Their RESPONSES.. well the FDA had reason to not be happy.. nor should any one feeding it.
In your firm’s correspondence dated 5/18/17, it was stated that the contamination was isolated to a specific supplier of beef material and you discontinued doing business with the supplier. However, you did not provide documentation or other evidence to FDA showing that the supplier in question is the only one who supplied the contaminated raw materials that went into all your recalled products. As such, FDA is unable to evaluate the adequacy of this response.
In your firm’s correspondence dated 5/18/17, it was stated that if any amount of pentobarbital were to be found in any of your ground loaf products, it would be in an amount that a laboratory would deem as being within the possibility of error and well within the range that FDA had previously deemed not be a health or safety concern in pet foods. FDA does not agree with your assessment that the process of grinding will dilute any pentobarbital present in the loaf products to non-detectable or safe levels. The agency notes that there is no tolerance level for pentobarbital in pet food.
In your firm’s correspondence dated 5/18/17, it was stated that your corrective action includes conducting random pentobarbital tests of finished products prior to shipment into the market to ensure that the raw materials are unadulterated. FDA has concerns about using random finished product testing as evidence that all lots of your finished products are unadulterated. The samples collected by FDA during this investigation demonstrate that pentobarbital contamination is not homogeneous throughout all units in a lot. Therefore, random testing of finished product may not be representative of all units of your products. Furthermore, finished product testing cannot mitigate the risk of pentobarbital in your raw material.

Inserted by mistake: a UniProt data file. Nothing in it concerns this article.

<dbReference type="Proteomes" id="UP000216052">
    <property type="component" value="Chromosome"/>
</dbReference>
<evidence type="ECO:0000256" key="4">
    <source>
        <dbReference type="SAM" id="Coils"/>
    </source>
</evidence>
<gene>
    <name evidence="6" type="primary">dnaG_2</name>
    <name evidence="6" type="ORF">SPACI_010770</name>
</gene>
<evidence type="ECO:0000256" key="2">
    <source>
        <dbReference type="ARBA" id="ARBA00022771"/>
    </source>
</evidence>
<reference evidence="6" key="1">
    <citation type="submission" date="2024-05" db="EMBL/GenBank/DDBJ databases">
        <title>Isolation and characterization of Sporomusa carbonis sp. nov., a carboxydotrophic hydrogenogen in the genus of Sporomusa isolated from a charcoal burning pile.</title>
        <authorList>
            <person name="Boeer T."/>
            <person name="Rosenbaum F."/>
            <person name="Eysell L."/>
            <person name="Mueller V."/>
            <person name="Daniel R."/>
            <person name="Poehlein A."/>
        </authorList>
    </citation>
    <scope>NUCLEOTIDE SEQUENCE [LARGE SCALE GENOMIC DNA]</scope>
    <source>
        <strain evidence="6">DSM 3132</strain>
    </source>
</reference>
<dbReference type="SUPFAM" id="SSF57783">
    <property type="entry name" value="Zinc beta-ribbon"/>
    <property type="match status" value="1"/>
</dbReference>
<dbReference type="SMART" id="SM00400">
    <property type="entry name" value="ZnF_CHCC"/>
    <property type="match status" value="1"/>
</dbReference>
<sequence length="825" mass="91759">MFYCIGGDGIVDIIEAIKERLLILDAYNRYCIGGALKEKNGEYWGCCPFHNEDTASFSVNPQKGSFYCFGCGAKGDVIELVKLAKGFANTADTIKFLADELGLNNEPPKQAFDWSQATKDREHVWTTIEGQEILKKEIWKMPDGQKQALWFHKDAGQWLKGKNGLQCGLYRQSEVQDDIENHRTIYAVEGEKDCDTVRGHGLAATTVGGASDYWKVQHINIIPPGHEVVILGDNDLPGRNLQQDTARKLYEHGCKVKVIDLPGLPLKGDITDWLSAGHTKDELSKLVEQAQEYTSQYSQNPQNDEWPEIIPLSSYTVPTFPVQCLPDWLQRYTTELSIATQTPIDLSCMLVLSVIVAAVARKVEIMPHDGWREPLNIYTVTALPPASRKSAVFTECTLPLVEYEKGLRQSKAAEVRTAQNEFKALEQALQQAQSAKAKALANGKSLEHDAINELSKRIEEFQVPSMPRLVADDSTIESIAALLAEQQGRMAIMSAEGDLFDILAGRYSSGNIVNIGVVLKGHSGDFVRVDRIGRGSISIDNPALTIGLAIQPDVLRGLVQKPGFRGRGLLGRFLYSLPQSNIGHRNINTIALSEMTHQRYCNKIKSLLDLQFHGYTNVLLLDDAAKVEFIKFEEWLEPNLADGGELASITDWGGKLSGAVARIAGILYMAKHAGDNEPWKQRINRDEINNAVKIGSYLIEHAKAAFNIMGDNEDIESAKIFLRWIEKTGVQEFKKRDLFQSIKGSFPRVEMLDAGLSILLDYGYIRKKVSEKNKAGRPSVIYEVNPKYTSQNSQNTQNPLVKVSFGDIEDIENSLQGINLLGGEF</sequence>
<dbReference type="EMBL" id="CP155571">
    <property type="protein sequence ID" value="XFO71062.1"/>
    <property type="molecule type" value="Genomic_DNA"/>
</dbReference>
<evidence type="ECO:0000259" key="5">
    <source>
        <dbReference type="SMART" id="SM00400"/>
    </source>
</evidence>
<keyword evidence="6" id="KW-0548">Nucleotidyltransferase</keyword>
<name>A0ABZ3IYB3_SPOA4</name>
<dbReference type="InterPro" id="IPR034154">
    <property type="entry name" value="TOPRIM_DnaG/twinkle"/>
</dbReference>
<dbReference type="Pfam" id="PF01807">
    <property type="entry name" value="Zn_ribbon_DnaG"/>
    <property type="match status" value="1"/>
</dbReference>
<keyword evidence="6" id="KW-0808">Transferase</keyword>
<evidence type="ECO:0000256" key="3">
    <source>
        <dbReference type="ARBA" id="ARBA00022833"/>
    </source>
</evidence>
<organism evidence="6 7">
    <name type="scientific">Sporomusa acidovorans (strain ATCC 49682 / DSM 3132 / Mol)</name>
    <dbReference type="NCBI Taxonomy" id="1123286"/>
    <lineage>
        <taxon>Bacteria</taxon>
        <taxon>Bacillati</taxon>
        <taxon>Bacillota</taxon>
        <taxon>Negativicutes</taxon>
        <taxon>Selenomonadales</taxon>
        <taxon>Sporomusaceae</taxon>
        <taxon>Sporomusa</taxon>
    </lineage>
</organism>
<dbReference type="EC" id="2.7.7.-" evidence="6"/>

In your firm’s correspondence dated 5/18/17, it was indicated that all current and new suppliers must provide Evanger’s with letters of guarantee for their products. FDA has concerns that relying solely on a quality guarantee may not ensure the safety of the source material used in the production of your finished pet food. You should consider conducting site audits and/or a review of your supplier’s procedures to verify that the supplier has in fact implemented proper controls to prevent the use of contaminated source material as indicated in their letter of guarantee.
In your firm’s correspondence dated 4/4/17, it was requested to donate the recalled product to an animal shelter. FDA does not agree that analyzing individual units from recalled lots and finding those units negative for pentobarbital contamination provides sufficient assurance that the remaining units are not adulterated. As can be observed in the samples collected by FDA, the pentobarbital contamination is not homogeneous throughout all units in a lot. Therefore, FDA does not find it acceptable to donate any recalled products and instead recommends destruction of all remaining units.